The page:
2. Mutual fund’s NFO’s are similar to IPO’s of companies and offer listing gains
Unlike stocks which are primary instruments (i.e., a financial instrument whose value is determined by the market based on demand and supply and is not derived from that of another instrument) and may list at premium or discount to the offer price, mutual fund units are secondary instruments (collective investments that pools money from various investors and invests in primary instruments like stocks) and does not offer any listing gains.
There are three different values in case of financial instruments, market value, book value and intrinsic value. In case of stocks, the market price may differ significantly from their book value and intrinsic value, whereas in case of mutual funds, all the three values are the same and represented by NAV.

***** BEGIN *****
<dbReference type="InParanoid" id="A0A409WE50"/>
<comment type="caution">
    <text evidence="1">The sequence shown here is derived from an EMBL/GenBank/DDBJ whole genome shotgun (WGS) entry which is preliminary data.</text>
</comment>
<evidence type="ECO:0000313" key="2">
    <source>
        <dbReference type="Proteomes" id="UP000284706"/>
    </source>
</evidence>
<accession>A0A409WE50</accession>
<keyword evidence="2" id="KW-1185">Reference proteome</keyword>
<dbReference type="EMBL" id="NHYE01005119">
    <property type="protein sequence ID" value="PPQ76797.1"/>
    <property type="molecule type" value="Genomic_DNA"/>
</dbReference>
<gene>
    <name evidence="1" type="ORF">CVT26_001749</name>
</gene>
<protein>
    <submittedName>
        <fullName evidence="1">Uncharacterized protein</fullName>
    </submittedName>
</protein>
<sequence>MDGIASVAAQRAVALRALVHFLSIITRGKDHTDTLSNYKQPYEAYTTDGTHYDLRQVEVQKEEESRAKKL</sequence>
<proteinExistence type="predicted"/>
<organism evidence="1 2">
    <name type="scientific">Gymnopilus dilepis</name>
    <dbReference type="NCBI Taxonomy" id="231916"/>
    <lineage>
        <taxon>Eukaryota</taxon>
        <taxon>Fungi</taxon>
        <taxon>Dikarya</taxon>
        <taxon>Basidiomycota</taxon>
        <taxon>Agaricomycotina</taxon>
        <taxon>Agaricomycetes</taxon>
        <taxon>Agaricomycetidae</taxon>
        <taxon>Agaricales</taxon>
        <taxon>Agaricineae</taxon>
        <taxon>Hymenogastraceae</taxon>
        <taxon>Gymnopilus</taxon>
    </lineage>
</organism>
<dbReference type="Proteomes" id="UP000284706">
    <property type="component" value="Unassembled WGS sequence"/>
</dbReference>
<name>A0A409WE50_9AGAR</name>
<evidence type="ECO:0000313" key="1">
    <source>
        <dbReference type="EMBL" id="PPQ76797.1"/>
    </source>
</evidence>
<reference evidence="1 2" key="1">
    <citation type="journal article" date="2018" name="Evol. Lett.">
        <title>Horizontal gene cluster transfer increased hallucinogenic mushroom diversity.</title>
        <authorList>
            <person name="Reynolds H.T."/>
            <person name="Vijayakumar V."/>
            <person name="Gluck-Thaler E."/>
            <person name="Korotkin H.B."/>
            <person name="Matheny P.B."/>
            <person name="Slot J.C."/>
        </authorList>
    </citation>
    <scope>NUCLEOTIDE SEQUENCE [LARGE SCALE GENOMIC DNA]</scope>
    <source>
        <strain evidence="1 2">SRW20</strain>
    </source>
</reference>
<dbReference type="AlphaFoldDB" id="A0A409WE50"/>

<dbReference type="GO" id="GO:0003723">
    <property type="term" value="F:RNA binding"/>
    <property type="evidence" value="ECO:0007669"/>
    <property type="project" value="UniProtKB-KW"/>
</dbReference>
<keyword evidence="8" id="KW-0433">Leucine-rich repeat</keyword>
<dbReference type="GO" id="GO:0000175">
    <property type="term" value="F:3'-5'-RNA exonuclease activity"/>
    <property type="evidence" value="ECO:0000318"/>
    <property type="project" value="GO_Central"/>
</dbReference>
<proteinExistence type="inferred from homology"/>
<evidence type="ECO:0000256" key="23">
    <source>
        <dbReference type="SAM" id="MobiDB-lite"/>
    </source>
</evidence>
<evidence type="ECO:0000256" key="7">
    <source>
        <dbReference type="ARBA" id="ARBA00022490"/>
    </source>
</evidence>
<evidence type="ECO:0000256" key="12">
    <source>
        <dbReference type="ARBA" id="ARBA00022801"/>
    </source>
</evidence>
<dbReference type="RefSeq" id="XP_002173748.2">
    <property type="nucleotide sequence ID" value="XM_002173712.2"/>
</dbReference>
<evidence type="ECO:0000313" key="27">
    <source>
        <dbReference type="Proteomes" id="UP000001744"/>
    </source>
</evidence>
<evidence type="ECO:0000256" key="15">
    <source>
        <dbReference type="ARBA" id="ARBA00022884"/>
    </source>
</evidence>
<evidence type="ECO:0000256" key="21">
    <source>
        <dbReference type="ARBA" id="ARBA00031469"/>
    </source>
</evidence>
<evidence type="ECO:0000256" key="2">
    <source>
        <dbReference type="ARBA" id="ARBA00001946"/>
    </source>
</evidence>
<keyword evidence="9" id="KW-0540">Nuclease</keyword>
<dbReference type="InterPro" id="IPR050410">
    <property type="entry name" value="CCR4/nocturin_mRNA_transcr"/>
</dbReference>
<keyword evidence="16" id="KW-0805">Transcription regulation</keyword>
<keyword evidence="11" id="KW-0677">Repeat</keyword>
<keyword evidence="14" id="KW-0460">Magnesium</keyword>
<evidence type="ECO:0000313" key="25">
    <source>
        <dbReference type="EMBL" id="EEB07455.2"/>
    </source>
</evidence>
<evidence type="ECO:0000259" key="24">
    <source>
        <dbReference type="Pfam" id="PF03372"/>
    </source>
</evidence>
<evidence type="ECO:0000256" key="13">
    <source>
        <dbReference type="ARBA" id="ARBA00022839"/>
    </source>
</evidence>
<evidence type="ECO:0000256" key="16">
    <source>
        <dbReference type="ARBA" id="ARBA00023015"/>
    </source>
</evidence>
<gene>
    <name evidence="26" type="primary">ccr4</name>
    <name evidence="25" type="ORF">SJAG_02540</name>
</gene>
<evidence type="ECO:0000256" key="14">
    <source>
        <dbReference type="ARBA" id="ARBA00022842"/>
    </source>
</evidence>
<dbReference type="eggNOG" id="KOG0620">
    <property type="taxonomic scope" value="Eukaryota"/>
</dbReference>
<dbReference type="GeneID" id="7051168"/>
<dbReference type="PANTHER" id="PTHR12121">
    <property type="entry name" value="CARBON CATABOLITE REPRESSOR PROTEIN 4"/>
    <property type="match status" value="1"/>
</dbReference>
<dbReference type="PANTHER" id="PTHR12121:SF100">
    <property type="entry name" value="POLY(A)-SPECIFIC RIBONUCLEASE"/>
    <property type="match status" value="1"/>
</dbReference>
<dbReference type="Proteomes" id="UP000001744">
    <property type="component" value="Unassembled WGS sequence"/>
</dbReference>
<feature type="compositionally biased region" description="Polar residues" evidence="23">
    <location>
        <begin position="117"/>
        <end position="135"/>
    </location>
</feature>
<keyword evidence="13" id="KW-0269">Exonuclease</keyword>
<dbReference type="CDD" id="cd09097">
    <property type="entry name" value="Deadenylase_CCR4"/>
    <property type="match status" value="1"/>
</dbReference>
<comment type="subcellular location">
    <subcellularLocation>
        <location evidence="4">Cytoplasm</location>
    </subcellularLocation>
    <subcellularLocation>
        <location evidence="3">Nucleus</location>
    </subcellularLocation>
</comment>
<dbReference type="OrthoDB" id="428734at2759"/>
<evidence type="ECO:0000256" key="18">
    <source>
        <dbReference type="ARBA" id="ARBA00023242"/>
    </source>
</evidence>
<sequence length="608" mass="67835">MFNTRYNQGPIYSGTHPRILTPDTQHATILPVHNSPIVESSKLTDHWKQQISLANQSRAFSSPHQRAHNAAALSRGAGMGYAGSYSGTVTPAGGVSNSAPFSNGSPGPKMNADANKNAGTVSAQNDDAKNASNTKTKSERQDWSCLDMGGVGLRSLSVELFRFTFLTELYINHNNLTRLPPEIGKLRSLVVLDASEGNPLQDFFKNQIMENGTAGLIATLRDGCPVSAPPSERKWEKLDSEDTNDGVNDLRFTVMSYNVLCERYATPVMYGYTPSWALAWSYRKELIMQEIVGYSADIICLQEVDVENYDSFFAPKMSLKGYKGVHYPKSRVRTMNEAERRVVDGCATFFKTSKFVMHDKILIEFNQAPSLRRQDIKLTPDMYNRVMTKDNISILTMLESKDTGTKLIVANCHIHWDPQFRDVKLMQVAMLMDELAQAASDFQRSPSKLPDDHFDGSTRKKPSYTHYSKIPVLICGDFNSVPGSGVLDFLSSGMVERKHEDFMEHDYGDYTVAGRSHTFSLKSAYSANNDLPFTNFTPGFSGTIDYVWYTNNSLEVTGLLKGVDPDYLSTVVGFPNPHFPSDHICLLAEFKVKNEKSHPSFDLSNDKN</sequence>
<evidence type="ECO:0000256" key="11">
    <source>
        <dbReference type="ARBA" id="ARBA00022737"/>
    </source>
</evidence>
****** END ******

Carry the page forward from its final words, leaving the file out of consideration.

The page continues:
The reason behind stock IPO’s listing gains –during bull markets - is that due to hype created during the IPO marketing, the demand sometimes exceeds the supply.
In case of mutual funds supply is always equal to the demand. In other words, in case of open ended mutual fund, supply is unlimited and is based on their demand i.e., the new units gets created at the time of investment and gets destroyed at the time of redemption. Therefore, in case of open-ended funds (they are not listed and thus not traded in the market) there can never be any premium or discount based on demand.
But the above argument does not hold true in case of close-ended funds which are listed and traded in the market and where – like stocks - the supply is limited which may sometimes lead to their market price drifting away from the NAV.